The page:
Bryn Hammond's Reviews > The World Beyond Europe in the Romance Epics of Boiardo and Ariosto

The World Beyond Europe in the Romance Epics of Boiardo and A... by Jo Ann Cavallo
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bookshelves: epic-and-romance

“For Boiardo human freedom was epitomized by the imaginary wanderings of Charlemagne’s paladins across the globe in the company of non-European and non-Christian knights and ladies who often shared their chivalric ideals.”

What an open-minded human being was Matteo Maria Boiardo. I come away from this book with a hugely upscaled admiration for him – and with Ariosto possibly spoilt. Before, I loved them both indiscriminately. I’m one of these the author complains of, who blur the two Orlando poems – Boiardo’s Orlando Innamorato, continued by Ariosto in Orlando Furioso. Not after her book, which contrasts their “distinct and opposing visions of the world.”

The world beyond Europe. I was always entranced by how far these guys travel – to the ends of Asia – and I’ve wondered about the poets’ knowledge of the world, what material they had to concoct their romances from, and how they thought of the foreign. Because I was struck in particular by Boiardo’s Agricane, who has a definite Mongol lineage and lives at the furthest reaches of the world, and is a gorgeous figure even his enemy likes. More on him at the end of this review.

Knights were never so errant as in these Italian cadenzas on the stern old story of Charlemagne’s Roland. The Song of Roland, of course, pits Christians against Saracens, but Boiardo overturns every Carolingian convention, in that arena: “his knights and damsels originate from every corner of the globe... Newly invented Asian, African and Middle Eastern characters join traditional Carolingian figures in embodying a code of chivalry that transcends national, religious, ethnic and linguistic barriers.” Brandimarte, “representative of a truly universal knighthood,” grew up in Castle Wild in the vicinity of Samarkand, a city suggestive to Boiardo’s original audience of “a crossroads of various civilizations in the East.” Again and again his large cast displays “a universal chivalric code indifferent to religious creed.”

He inserts into his stories details that keep in our minds the shared “classical cultural heritage” of Christianity and Islam, through which they can talk to each other, on exemplars from history and legend – Alexander and Hector – on science and philosophy, Greek and Arab. He uses history. Behind Rugiero, who practices an “unconditional chivalry” – and, as Cavallo notes, is a North African man desired by a French woman – stands Rigieri or Roger I and II, Italo-Normans whose “disinterested courtesy” was directed towards Muslims, too. While in Syria, Boiardo’s Noradino is named for Nur ad-Din, who along with his successor Saladin was in chivalric, courteous odour even among Crusaders. In the well-governed realm of Noradino, “although Orlando is not the first knight to pass through Syria in a chivalric narrative, he is quite possibly the first ever to find this region at peace.” Yes, Boiardo pictures a Middle East under Saracen government and a haven of “safety and harmony” where Christians can mingle with their Muslim peers and enjoy the courtly sports. At this point you may want to award Matteo Maria Boiardo the Nobel Peace Prize. Conversions? They happen in his poem, but seldom. They are not sought after nor presented as a solution for the future – not even a wish. They are voluntary, and proselytizing is seen to never work. They are also historical: they are set in Armenia or among the Mongols and have a real-world reason. It’s far from the ahistorical fantasies of mass conversion usual in chivalric romance, where a Muslim once beaten by a Christian knight curses his God and converts on the spot.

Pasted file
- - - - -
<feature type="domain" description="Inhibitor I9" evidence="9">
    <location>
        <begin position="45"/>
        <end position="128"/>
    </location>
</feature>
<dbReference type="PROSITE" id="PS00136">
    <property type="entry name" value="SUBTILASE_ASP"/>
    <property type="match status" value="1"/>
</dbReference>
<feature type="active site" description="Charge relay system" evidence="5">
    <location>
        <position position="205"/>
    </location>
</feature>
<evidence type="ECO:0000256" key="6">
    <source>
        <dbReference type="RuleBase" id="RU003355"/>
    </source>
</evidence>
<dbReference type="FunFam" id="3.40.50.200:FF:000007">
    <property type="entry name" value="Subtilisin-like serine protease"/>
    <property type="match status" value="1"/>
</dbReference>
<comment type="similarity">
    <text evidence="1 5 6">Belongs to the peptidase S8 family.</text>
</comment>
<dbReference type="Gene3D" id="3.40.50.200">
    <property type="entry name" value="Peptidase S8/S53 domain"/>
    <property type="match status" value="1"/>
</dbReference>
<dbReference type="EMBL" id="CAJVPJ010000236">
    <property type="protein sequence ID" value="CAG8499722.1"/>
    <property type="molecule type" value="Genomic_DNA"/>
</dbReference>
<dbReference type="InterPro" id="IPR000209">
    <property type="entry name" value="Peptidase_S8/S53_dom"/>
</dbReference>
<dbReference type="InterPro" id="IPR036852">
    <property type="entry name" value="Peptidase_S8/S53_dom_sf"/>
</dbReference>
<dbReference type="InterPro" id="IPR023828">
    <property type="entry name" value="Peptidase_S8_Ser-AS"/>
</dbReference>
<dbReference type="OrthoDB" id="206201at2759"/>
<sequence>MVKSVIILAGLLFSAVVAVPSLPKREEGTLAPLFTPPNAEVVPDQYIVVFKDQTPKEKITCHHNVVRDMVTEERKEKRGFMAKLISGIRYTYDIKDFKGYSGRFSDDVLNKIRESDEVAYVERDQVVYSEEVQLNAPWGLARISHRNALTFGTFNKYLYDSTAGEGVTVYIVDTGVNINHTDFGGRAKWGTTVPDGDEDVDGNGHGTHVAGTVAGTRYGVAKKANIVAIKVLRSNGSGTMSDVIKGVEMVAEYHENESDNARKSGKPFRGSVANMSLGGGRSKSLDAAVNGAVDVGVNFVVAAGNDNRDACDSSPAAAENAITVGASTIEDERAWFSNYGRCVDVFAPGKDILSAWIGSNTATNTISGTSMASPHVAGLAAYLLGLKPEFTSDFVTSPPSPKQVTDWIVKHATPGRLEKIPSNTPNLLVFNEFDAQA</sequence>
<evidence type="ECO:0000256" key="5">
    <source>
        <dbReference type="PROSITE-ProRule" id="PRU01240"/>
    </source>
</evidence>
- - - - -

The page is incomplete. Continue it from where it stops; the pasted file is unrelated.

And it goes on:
And Ariosto? I’ve preferred to talk about Boiardo. Character by character she contrasts them, and story by story, whereby Ariosto inverts Boiardo’s meanings. Boiardo has a tale to suggest that knowledge of the foreign, even at a risk, has potential gains; Ariosto has a tale, with echoes of Boiardo’s, to warn against intimacy with the foreign. When Boiardo alludes to Crusades he does so “in a way that expressly distances his poem from the ideology typical of the Carolingian romances,” but Ariosto works his plot around to a crusading ideology – and indeed calls for a new crusade. Boiardo’s interfaith love affairs, optimistic in him, come to a bad end in Ariosto or are rewritten to eliminate the cross-culture. There is a “systematic degradation of Saracen heroes.” Perhaps his worst is what he does with Marphisa, a queen of the unspecified East and a worldwide knight errant. In Boiardo she is committed to chivalric values and absolutely blind to religious or cultural difference; by the time Ariosto is done with her she’s a convert and a “fanatical miles Christi” who only wants to slay Saracens. Let this stand for Ariosto’s other “degradations” of Asian and African characters, for he gives the treatment to each and every one. While I’m on women, though, I’ll mention the difference in Angelicas. In Boiardo, Angelica of Cathay is a self-confident world-traveller of undiminished “agency” who always has the upper hand in situations; in Ariosto she is a pursued victim in close and sexy scrapes with ravishment.